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I am interested in a system of differential equations that is non-linear, but it doesn't seem to be too crazy. I'm not very good at non-linear stuff, so I thought I'd throw it out there.

The actual equations I'm looking at have several parameters that'd I'd like to tweak eventually.

q' = k - m / r
r' = i - n r - j q

i, j, k, m and n are all real-valued constants. I'm guessing that this system would be cyclical in nature, but I'm not sure if it has any explicit solution, so I have produced a version of it with the constants removed to see if that can be solved:

q' = 1 - 1 / r
r' = 1 - r - q

Anyone know if either of these are solvable and what kind of techniques would be needed to solve them if so?

The first equation is based on a polar coordinate system where Q (or theta) is the angle and r is radius, and I've made a number of simplifications to make it somewhat tractable.

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If you don't mind, could you post the "polar form" you said you had? – J. M. Nov 2 '10 at 10:26
up vote 5 down vote accepted

Taking that second question,

$r' = i - nr - jq$

and differentiating gives

$r'' = -nr' - jq' = -nr' - j(k-\frac{m}{r})$

or in other words

$r'' + ar' + \frac{b}{r} = c$

which is a much simpler differential equation only one variable. I think that you could probably solve this with power series or clever guessing, but it needs to be worked out.

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In the resulting equation $t$ does not appear, so a standard trick can be used to reduce it to a first order equation. – Mariano Suárez-Alvarez Nov 1 '10 at 22:43
(I explained how to do this in an example here:…) – Mariano Suárez-Alvarez Nov 1 '10 at 22:44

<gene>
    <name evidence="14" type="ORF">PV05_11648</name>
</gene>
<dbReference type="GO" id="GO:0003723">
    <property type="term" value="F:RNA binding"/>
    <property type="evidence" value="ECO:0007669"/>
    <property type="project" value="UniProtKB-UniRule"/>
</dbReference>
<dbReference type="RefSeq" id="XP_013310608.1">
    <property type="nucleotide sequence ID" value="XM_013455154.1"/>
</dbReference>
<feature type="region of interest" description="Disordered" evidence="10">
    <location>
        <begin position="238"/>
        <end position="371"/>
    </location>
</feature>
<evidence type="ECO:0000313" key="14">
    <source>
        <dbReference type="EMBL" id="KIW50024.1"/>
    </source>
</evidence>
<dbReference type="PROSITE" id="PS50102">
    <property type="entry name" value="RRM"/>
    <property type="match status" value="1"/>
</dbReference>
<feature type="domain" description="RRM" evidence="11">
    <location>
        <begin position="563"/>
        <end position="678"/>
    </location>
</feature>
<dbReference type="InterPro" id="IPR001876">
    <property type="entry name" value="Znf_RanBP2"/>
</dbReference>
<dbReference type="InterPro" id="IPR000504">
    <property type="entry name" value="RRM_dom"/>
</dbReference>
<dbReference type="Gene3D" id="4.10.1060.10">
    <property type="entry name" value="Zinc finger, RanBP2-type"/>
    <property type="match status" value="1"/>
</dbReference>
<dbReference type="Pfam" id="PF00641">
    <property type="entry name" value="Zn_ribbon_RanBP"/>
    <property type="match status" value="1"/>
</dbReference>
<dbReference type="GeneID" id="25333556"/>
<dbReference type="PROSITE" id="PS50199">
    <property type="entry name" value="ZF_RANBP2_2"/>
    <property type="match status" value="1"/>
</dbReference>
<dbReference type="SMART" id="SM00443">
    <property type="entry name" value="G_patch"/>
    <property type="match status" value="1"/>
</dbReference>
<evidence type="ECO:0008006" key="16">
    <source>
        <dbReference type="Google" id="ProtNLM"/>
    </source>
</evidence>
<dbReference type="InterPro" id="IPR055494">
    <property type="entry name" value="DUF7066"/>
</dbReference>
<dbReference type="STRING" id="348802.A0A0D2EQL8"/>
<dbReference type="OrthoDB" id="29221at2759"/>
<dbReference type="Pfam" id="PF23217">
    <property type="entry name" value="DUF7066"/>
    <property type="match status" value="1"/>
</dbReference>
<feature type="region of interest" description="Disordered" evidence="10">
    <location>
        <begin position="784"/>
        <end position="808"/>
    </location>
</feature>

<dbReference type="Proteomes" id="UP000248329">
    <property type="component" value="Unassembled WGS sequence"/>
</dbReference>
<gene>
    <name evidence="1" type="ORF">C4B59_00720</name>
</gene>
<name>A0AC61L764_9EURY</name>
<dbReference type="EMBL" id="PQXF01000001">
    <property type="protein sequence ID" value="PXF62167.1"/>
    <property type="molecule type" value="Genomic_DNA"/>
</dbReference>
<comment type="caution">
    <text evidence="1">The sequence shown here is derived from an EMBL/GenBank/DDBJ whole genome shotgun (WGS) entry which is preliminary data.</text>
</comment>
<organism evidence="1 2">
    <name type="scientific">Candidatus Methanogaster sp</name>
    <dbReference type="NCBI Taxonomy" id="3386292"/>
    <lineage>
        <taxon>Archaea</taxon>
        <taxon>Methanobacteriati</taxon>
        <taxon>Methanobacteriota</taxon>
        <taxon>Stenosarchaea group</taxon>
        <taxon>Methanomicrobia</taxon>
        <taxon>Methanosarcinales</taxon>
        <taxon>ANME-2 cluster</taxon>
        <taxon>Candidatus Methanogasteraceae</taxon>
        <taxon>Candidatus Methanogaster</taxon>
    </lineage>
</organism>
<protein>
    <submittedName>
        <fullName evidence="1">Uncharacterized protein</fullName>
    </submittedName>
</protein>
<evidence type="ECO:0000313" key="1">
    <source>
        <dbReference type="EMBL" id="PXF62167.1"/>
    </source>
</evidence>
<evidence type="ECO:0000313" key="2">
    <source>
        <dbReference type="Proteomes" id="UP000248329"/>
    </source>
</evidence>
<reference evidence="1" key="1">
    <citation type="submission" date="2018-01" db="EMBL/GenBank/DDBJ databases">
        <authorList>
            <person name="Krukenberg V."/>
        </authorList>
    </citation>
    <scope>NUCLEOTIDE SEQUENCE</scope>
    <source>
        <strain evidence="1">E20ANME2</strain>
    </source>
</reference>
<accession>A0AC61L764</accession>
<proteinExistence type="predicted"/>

Thanks, neat trick. – Tony Peterson Nov 2 '10 at 0:43
For $c=0$, this is a special case of Kummer's equation:…. How to deal with the case $c\neq 0$, I don't know. – Hans Lundmark Nov 2 '10 at 6:52
I'm not sure I agree that it's a "much simpler" equation. In fact, a commonly used trick for analyzing second order ODEs is to rewrite them as a system of two first order ODEs so that one can use phase plane methods... – Hans Lundmark Nov 2 '10 at 6:53

I don't think there's very much hope for an explicit solution. However, you can easily draw a phase portrait and see qualitatively how the solutions behave (in your case, the solutions in the upper half plane $r>0$ spiral towards the stable equilibrium $(q,r)=(0,1)$. Here's a Java applet by John Polking for drawing phase portraits (including nullclines); it can also find and analyze equilibria.

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I agree, this system doesn't look like the sort that gives a neat closed form. @Tony, if you're going to go the numerical route and you want to (try to) find periodic solutions, try to look for a solver that has "event detection" capability. – J. M. Nov 2 '10 at 0:33
@J. M.: For this particular system, it's clear from the phase plane analysis that there are no periodic solution. (By the way, that Java applet can also detect periodic (or nearly periodic) solutions.) – Hans Lundmark Nov 2 '10 at 6:55
I haven't actually peered at the nullclines for the second system until your comment; you're right. However, the first system with more parameters might be a different story. – J. M. Nov 2 '10 at 9:16
@J. M.: Good point. I thoughtlessly assumed that the second system was just the dimensionless form of the first one, but there are too many parameters. A dimensionless form would be for example $x'=1-\alpha/y$, $y'=1-x/\beta -y$. But this doesn't seem to really change anything. The Jacobian at the equilibrium $(x,y)=(\beta(1-\alpha),\alpha)$ has trace $-1$ and determinant $1/\alpha\beta$ (unless I made an error in my quick calculation). Hence it's a stable node or a stable spiral, so no periodic solutions in the general case either. – Hans Lundmark Nov 2 '10 at 9:34
(Of course I'm being sloppy here about global questions, but computer plots indicate quite clearly that the fixpoint is globally attracting in the upper half plane. Although I haven't bothered proving that this is true, I would be quite surprised if it was possible to have limit cycles in this system.) – Hans Lundmark Nov 2 '10 at 10:20

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